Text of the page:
A group of high-profile Democrats and a top Republican on Wednesday launched a campaign to pressure Capitol Hill leaders to remove a provision in a must-pass government funding bill that would eliminate big banks' obligation to spin some of their derivatives business into separately capitalized subsidiaries.
"We had scores [of Democrats] that agreed with me and said they would not support this legislation if this stays in," Rep. Maxine Waters, D-Calif., told reporters at a press conference. "It should never be slipped into the [appropriations] bill. We shouldn't allow the biggest banks in this country to do this risky derivatives trading instead of doing the 'push out' that would put it into subsidiaries that don't have the protection of the [Federal Deposit Insurance Corp.]."
Known as the Lincoln Rule, after former Arkansas Democrat Sen. Blanche Lincoln, the statutory obligation was part of the Dodd-Frank financial reform law and requires big banks to make riskier credit derivatives trades in a separately capitalized unit. The aim of the provisions to ensure that a trading failure there would not have affected the institution's commercial bank division, which is backed by insured deposits and taxpayers through the Federal Reserve's discount window. This kind of trading led to trouble for American International Group (AIG) during the early stages of the financial crisis.
A provision removing the measure was added to a government spending bill as part of a compromise between Democrats and Republicans that includes hikes in appropriations to the Securities and Exchange Commission and Commodity Futures Trading Commission for their enforcement budget.
The Federal Reserve has yet to propose rules based on the provision, even though it was scheduled to take effect in July, 2013. Jaret Seiberg, analyst at Guggenheim Partners, suggests that the measure has "come under fire" from the Fed and that gives "lawmakers political cover" to back the measure. Both former Fed Chairman Ben Bernanke and Sheila Bair, the former FDIC chief, have raised concerns about the provision and argued it would push swaps into less regulated markets.
Opponents of the Lincoln Rule say removing it ensures that big banks can continue to conduct a variety of risk-mitigating hedging for clients in the same way that farmers and manufacturers use certain derivatives to protect against commodity price fluctuations. A former top FDIC official said that forcing big banks to move certain derivatives to separately capitalized units would have the unintended consequence of making it "not worthwhile" for big banks to employ them and the result would be to drive significant derivatives business to unregulated markets and hedge funds that are less closely monitored by bank and securities regulators.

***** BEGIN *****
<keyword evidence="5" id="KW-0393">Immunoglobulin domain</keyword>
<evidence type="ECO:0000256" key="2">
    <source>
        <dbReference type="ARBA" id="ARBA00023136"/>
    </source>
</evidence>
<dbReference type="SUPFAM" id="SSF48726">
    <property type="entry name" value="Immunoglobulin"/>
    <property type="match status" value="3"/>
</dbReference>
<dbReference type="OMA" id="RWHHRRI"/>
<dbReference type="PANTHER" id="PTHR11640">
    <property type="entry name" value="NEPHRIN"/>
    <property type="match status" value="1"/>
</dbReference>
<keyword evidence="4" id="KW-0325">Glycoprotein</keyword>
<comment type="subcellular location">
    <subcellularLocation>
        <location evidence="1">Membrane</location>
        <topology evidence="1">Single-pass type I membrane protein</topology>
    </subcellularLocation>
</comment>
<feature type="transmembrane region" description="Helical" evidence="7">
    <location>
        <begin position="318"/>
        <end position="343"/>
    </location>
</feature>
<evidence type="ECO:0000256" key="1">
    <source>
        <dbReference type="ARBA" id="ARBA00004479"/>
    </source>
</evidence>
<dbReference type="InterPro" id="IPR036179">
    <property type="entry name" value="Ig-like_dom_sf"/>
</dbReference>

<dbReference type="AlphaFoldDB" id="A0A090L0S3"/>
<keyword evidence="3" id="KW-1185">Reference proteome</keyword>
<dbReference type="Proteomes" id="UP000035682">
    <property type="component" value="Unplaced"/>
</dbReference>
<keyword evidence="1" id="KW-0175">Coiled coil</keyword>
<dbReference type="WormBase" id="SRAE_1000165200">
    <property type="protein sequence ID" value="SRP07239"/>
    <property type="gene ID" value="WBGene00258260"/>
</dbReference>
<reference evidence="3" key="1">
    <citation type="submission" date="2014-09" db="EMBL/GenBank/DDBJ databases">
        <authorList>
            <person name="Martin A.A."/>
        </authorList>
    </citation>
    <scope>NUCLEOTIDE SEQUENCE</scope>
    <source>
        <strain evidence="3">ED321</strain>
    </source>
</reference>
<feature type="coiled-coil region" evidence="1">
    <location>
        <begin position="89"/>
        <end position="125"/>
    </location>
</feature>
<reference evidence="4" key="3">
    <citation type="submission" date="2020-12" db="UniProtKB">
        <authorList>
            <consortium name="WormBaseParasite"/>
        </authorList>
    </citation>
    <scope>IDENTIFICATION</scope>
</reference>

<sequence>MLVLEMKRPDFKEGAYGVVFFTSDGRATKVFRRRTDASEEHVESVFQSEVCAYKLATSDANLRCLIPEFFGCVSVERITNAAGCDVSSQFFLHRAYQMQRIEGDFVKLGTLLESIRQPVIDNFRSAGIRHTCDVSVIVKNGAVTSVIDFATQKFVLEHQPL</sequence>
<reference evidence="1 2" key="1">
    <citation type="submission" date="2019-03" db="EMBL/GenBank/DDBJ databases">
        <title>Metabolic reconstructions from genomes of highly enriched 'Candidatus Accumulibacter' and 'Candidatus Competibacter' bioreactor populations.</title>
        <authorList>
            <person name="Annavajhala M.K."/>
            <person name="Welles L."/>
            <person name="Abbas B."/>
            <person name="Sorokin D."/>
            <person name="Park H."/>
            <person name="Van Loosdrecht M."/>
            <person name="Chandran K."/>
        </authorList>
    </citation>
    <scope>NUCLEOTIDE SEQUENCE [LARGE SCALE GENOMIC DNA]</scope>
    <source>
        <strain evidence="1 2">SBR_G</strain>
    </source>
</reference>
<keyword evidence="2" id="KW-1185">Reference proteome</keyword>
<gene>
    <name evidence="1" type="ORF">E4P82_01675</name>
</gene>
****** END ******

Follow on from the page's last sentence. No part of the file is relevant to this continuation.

Nevertheless, Tom Hoenig, the vice chairman of the Federal Deposit Insurance Corp., defended the Lincoln Rule in a statement. He called it an important step in "pushing the trading activity out to where it should be conducted: in the open market, outside of taxpayer-backed commercial banks."
Hoenig, a Republican, noted that most derivatives transactions -- including those used for hedging -- would still remain in the commercial bank even if the provision becomes law. That's because more plain-vanilla derivatives, including interest rate swaps, foreign-exchange and cleared credit derivatives, could remain at the bank. Uncleared credit default swaps, equity derivatives and commodities derivatives, would be pushed to separately capitalized units.
Sen. Elizabeth Warren, D-Mass., told reporters that the measure would help a handful of institutions that have big commercial banking and investment banking units. "This is a handful of institutions [that are helped]," Warren said. "This doesn't help everyone on Wall Street. This only helps the ones that have a [commercial] banking tie. What is in here is risky and it is risky for our economy."
According to a person familiar with the measure, repealing the Lincoln Rule would be the most help to Citigroup Inc. (C) , Bank of America Corp. (BAC) and JPMorgan Chase & Co. (JPM) , which have large investment banking and commercial banking units that conduct their CDS, equity and commodity derivatives business inside their commercial bank.
In addition, a few left-leaning organizations, including Demos, Better Markets and the AFL-CIO labor union also issued statements opposed to the change.
Former Rep. Barney Frank, D-Mass., the co-author of the Dodd-Frank Act, issued a statement urging his former colleagues to reject the appropriations bill because of its "stealth attack on financial reform." And Sen. Sherrod Brown, D-Ohio, suggested that it was a "giveaway to Wall Street" that would open the door to future taxpayer-backed bailouts.
Discussions about the spending bill and amendments to it are expected to go on tonight, according to Waters. It is unclear whether opposition by Democrats could derail spending bill negotiations and force a government shutdown.